by Emily Conrad
The sign was printed in red on a white background in the Instagram photo.
I stopped scrolling at the sight of the words.
I even commented.
What did the sign say?
Vote for Emily
How would you feel, seeing a sign that featured your name like this? Vote for _______!
Now, right off the bat, let me just say that Jesus must be the first and only one we vote for to preside over the highest office in our lives. Everything must fall under His jurisdiction and rule. And yes, humility, and yes, love others.
There are times when our names shouldn’t even be on the ballot. I understand this.
But crippling self-doubt is a thing, too.
Jesus died on the cross to save us from ourselves and to reconcile us to God. We have purpose in Christ, which means He has work for each of us to complete. He calls us to these good works, or, if I may, He’s written our names on the ballot to fill offices in His kingdom, and He votes for us. Not because we’re awesome and capable, but because He is.
As believers in Christ we are, after all, God’s elect, are we not?
But God’s elect have a long history of voting for someone else—anyone else—when faced with a daunting calling.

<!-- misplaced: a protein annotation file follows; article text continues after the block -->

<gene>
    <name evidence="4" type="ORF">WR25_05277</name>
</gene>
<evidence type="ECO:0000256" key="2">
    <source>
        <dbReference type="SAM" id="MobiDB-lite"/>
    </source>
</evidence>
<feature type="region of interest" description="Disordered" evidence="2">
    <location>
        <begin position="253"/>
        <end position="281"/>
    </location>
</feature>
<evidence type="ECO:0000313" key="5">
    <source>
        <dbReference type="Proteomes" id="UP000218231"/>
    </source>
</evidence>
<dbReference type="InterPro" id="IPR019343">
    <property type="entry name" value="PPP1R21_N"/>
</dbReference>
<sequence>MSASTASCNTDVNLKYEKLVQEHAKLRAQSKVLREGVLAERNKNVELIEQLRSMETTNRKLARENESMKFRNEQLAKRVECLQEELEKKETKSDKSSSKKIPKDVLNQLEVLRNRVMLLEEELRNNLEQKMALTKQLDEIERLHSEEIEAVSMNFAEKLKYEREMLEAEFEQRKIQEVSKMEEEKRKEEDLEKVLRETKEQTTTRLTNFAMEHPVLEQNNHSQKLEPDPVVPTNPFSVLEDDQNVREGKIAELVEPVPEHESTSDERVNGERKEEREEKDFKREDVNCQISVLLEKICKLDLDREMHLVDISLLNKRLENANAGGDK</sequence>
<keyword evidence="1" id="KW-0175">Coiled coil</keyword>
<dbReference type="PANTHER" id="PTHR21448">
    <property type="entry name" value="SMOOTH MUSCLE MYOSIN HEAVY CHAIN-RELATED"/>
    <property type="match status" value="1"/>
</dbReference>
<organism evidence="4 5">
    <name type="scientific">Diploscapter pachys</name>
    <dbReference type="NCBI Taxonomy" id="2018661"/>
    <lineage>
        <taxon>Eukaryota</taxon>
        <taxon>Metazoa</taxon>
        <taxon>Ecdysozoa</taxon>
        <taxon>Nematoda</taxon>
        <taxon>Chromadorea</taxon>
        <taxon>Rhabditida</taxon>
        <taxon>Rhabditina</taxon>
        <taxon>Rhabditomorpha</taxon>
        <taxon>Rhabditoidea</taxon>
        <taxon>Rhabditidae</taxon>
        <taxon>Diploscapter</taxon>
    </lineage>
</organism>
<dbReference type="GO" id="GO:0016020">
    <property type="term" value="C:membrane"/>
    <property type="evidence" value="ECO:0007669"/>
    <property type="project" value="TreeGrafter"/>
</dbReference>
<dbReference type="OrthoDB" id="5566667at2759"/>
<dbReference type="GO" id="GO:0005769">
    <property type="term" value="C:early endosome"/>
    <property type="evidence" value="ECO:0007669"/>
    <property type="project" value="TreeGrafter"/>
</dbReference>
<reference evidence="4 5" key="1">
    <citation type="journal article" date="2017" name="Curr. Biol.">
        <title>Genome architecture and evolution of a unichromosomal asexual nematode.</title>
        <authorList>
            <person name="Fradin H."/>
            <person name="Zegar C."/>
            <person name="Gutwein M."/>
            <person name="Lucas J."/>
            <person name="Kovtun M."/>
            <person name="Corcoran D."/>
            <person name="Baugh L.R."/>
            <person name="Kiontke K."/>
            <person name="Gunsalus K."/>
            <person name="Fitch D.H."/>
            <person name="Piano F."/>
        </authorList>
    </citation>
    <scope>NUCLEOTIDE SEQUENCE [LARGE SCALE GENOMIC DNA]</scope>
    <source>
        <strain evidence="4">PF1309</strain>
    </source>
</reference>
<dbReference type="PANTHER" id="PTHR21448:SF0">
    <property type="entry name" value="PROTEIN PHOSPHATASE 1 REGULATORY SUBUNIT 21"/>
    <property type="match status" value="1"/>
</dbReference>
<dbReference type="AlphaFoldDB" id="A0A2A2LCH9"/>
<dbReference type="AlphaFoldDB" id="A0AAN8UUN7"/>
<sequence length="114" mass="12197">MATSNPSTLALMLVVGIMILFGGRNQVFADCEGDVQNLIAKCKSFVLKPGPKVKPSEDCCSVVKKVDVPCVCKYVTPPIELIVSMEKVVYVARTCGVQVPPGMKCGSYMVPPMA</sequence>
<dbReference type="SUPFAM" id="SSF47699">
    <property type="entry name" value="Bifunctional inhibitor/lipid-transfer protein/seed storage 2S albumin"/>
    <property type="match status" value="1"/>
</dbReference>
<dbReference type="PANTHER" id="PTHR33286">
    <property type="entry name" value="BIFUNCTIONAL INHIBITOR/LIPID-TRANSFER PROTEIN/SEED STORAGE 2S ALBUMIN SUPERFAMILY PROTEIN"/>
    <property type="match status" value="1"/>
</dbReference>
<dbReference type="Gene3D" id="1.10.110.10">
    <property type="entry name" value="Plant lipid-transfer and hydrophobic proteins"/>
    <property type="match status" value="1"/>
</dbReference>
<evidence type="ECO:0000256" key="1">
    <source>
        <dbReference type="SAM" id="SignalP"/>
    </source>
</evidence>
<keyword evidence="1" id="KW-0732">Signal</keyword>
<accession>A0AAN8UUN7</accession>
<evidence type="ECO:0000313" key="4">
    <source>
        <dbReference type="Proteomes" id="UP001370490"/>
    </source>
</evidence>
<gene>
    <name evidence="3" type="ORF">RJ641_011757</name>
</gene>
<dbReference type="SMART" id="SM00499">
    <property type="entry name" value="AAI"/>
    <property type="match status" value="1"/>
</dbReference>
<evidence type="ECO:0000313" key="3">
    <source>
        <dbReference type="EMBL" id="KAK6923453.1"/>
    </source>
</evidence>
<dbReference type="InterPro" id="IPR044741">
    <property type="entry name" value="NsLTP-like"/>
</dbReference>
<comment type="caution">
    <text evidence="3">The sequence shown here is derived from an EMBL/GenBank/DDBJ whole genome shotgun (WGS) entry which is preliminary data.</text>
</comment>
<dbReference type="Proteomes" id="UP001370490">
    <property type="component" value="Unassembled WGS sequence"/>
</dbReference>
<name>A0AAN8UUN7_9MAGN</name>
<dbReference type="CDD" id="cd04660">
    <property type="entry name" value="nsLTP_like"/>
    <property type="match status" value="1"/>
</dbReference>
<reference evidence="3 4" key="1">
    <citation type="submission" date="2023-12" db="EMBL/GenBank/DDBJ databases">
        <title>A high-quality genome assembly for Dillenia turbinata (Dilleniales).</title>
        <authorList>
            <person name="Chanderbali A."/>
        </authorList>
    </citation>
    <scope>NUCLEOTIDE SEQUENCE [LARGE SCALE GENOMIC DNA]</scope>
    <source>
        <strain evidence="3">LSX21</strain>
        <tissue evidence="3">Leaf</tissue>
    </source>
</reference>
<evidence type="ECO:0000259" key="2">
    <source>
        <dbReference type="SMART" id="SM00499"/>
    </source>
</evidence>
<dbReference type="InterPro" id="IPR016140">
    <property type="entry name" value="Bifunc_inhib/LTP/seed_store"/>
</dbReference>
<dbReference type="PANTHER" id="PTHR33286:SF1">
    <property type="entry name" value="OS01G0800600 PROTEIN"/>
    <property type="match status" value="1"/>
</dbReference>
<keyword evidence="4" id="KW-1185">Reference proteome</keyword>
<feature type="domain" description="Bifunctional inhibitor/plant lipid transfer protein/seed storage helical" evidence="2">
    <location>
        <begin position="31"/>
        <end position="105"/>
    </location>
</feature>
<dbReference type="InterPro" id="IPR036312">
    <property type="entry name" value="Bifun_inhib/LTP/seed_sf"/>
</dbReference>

Remember Moses, arguing that he was not the right person for the job of leading the Israelites out of Egypt?
How often do we do that?
True, I’m willing to bet no one reading this post has had a dialogue with God via a burning bush, and I can’t claim to have either. Our arguments with God tend to be subtler.
We feel a prompting, calling, or even a longing to move forward in some area.
God, is this You? we wonder.
And though we have some reason to believe God is voting for us to make a certain move or take a certain office, we also feel fear. We feel unqualified and unable.
So, we avoid the polls.
We keep busy with other work we’d rather do for God—safer work with a home office located smack dab in the center of our comfort zones.
When God keeps calling, the choice before us is as hard to avoid as all those political calls and ads during an election year. But we still don’t want to vote for ourselves. We convince ourselves over and over again as many times as necessary that someone else is better suited to the task. We finally fill out a ballot and try writing their names in.
One thing we’re enthusiastic about, however, is voting for our friends. We encourage our loved ones in their struggles, we urge them to not give up on their gifts, we cheer for them to pursue their God-given callings in faith.
Let’s apply the same reminders we’d give our friends to ourselves.
When God calls us, it’s like He’s voting for us. But not for us alone, of course. He goes with His children, overseeing and directing them. He set up the office for us, He enables us for the job despite our failings, and He will oversee the final outcome.
When God is for us, who are we to cross our names off the ballot?
So, the next time we’re at the figurative polls, let’s vote for Jesus first—and then not be surprised to see our names also written in to serve in specific roles and tasks for His kingdom.
May our votes always align with His!